At that moment I cried out, “No, it’s not possible. I will never see him again!”
I ran away, swift as a gazelle, but one of my friends caught me and held me back with all his force, saying, “But you’re mad!”
“Yes, I’m mad from waiting, I’m afraid. I want nothing more, nothing in the world. He is alive, he is alive, that was all I wanted to know, and now I can go, I can go to a place where no one ever waits again, for anything.”
A fit of weeping calmed me down. Soon my husband was holding me in his arms. “But you look like a clown with these tears flowing on all sides. Messieurs, take a picture of my wife,” he added, turning toward the journalists. “She is none too lovely to look at today, she’s in the midst of a great tempest, so leave me alone with her. I’m the only one who can save her.” And he whispered in my ear, “Let’s go to the hotel, the two of us. Don’t be afraid. I’m with you. I have so many stories to tell you. Is it true that you tried to flee when the boat came in? Is it true that you wanted to run away? Is it true that you wanted me to go from door to door asking where you were? I would have walked all my life to find you, just as I walked on and on, despite my thirst, to see you again. Why did you want to run away?”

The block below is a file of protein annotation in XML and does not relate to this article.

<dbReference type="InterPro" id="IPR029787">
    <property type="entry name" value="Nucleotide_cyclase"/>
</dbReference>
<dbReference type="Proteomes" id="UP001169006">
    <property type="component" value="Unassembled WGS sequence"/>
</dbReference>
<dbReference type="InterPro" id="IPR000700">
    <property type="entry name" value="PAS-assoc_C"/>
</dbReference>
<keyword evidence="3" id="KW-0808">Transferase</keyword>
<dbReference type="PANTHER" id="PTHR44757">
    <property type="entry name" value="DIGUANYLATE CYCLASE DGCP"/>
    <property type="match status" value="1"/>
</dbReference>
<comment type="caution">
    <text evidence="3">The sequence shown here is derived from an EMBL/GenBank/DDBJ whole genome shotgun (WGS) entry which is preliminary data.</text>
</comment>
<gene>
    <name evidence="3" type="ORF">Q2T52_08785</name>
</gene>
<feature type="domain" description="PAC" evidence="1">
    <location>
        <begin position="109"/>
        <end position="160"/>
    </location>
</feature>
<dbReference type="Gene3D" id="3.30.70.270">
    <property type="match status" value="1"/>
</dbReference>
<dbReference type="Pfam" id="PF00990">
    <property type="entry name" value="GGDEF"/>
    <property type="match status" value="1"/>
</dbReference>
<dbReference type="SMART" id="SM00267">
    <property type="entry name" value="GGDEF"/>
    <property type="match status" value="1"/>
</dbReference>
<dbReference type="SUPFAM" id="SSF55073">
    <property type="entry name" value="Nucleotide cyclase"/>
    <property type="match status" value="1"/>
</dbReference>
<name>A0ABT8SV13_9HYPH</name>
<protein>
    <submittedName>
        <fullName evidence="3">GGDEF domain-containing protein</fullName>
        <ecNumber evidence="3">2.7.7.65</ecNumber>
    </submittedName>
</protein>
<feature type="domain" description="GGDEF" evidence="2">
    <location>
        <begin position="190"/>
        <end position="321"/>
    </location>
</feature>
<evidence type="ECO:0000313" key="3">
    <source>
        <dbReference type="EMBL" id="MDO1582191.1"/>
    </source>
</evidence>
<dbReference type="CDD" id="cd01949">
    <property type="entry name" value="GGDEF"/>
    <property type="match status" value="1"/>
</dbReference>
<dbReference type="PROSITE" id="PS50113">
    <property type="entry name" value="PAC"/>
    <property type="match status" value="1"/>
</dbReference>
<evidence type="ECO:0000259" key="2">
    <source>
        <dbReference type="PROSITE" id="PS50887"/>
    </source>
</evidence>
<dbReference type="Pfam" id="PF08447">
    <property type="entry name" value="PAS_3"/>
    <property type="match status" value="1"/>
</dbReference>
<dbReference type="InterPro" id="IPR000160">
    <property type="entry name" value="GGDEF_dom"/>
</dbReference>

I was finally able to sleep again, and to smile, and I wrote to my husband to come and pick me up. I was cured; I no longer wanted to run away, I wanted only to be in his arms. I was no longer a fruit that falls from the tree but a seed that wanted to be sowed, planted in the ground for all eternity. I wanted to live in my husband’s heart. He was my star, my destiny, my faith, my end. I was small, but I had within me an immense power for living. I had gathered all the starlight in the universe into my eyes in order to bathe him in its glow.
A love like that was a serious illness, an illness from which you never entirely recover.
Soon I was unfair, jealous, belligerent, impossible to live with. I would not give so much as a smile to all the women whose names were noted down in his book every day for cocktails, lunches, meetings in Paris. I missed the clear sky God had given me when he made me Tonio’s wife. I was very bad—I couldn’t endure the feigned shyness of the young girls, the high school girls who asked him to give them his autograph on a book or a photo, to say nothing of my conduct toward the women who dared to intrude further on our intimacy.
In spite of everything, I lost the battle. Tonio needed more gentle landscapes, tenderer things, lighter baggage that could be left anywhere.
—Consuelo de Saint-Exupéry, The Tale of the Rose, p. 146